When the other didn’t reply, she looked over and Geneviève was pondering. ‘Who decided to marry – you or Hugh?’
Ksenia lay back, hair spread over the lace-edged pillow. ‘You know, I really can’t remember. Hugh was always one-on-one, despite appearances and I took some convincing but actually marrying – I think it was seeing that chapel really.’
‘I want to marry but Philippe doesn’t, it’s less of a tradition these days in this country and he certainly doesn’t want children.’
‘I’m not hearing wonderful things about your Philippe, Genie.’
‘He has a way with me, he can excite me. He knows what to do in situations.’
‘Does he love you?
She looked down at the bed. ‘That may come one day. You’ll rest a little now?’
Ksenia nodded, Geneviève slipped back to the others in the main house, Hugh was putting wood on the fire and Jean was in the kitchen with Francine, getting more coffee ready.
Francine called over, ‘You’re always going to be welcome back here – anytime you wish.’
Hugh thanked her. ‘Now, this rule about bride and groom not seeing each other – sorry but I need her and she needs me. Good night all.’
She was awake when he came through. ‘You’re unsure about all this, Hugh?’
‘Not any more. You?’
‘Honestly, I’m terrified. But I’m sure it’s right too. Right for me, right for you. It’s what we’re going to do anyway because we want to do it.’
Geneviève knocked next morning and announced, ‘You have one hour before breakfast.’
Ksenia said, ‘Reach under my side of the bed, Hugh.’
He jumped out, went round and pulled out a packet in brown paper. Undoing it, he lifted up a long, long woollen scarf in navy and maroon., seemed a bit uneven in the stitching and then he realized. ‘You – you actually made this?’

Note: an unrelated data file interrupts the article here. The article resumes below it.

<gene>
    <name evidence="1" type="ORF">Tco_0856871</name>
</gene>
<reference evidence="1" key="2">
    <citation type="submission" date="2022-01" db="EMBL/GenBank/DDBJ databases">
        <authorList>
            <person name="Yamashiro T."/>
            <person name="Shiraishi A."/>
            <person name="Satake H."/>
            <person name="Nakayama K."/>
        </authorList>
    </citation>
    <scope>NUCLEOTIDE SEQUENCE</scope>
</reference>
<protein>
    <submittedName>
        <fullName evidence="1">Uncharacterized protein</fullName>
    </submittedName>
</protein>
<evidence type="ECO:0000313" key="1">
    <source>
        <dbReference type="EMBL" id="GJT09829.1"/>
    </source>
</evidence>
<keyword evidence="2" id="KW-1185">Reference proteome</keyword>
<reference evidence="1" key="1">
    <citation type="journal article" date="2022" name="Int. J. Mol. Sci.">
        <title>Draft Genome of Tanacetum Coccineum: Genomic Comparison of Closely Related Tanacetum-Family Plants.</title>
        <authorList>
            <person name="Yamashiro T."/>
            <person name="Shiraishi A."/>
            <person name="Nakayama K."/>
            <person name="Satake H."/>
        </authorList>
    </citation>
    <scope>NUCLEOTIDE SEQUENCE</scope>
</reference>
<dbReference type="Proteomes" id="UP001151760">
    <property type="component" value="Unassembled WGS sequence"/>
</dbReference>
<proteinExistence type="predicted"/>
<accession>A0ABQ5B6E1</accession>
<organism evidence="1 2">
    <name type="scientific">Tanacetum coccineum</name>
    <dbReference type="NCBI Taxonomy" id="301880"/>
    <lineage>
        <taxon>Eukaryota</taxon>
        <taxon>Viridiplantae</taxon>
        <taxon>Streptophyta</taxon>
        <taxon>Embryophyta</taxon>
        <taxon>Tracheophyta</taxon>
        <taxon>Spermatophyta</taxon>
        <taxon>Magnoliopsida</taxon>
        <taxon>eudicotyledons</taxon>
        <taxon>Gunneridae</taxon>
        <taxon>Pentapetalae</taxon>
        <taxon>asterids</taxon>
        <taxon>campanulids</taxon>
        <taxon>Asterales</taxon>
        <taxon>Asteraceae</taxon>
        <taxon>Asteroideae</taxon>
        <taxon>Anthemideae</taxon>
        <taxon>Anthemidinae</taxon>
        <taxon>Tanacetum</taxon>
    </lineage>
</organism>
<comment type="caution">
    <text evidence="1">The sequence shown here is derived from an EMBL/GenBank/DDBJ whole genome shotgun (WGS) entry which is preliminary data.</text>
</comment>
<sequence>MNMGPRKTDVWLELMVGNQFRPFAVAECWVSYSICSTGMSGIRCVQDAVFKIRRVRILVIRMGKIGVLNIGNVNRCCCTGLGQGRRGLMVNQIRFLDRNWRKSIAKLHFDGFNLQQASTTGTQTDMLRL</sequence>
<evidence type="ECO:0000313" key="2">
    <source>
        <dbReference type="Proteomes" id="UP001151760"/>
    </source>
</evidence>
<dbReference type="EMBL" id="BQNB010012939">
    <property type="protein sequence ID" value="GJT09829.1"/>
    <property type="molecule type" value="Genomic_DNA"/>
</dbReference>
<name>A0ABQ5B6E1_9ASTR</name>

‘You cunning girl, you really made this?’
She nodded and then looked anxious. ‘There are one or two mistakes.’
‘It’s perfect, Ksusha, thank you.’ He kissed her, went over to his wheelie case and brought back a package as well. ‘Here you are.’
She unwrapped it and stared at it. It was a porcelain doll, a girl figure, dressed in ornate folds of clothing, with frills and all that type of thing girls seem to love, a classic doll. She hugged it to her and then hugged him.
‘Do you think we could squeeze in a few minutes and then we’ll get ready quickly?’
Geneviève had stretched breakfast to croissants and honey this time, with the mandatory eggs, they then did the necessaries and dressed.
By 11:00, they were ready to go, waiting for two cars from Paris, one with Marc and Dilyara, one with some of Geneviève’s girls.
The cars congregated, discreetly festooned. Greetings were exchanged and off they headed for the Anglican Chapel, a bumpy drive but they made it well within time – due to meet with the chaplain at 12:30, they had some fifteen minutes to kill.
The back entrance via rue de Fleury was a lychgate, beyond that the gravel path and then the chapel itself the other side of some outbuildings. If Ksenia was nervous she didn’t show it, the sky had cleared up, chilly but not drizzly.
She was deep in conversation with Jean and Francine, Geneviève watched him watching Ksenia and noted it, Ksenia now looked around for him and came over.
Then she just stopped and wobbled, crashed to her knees and fell over sideways to her right.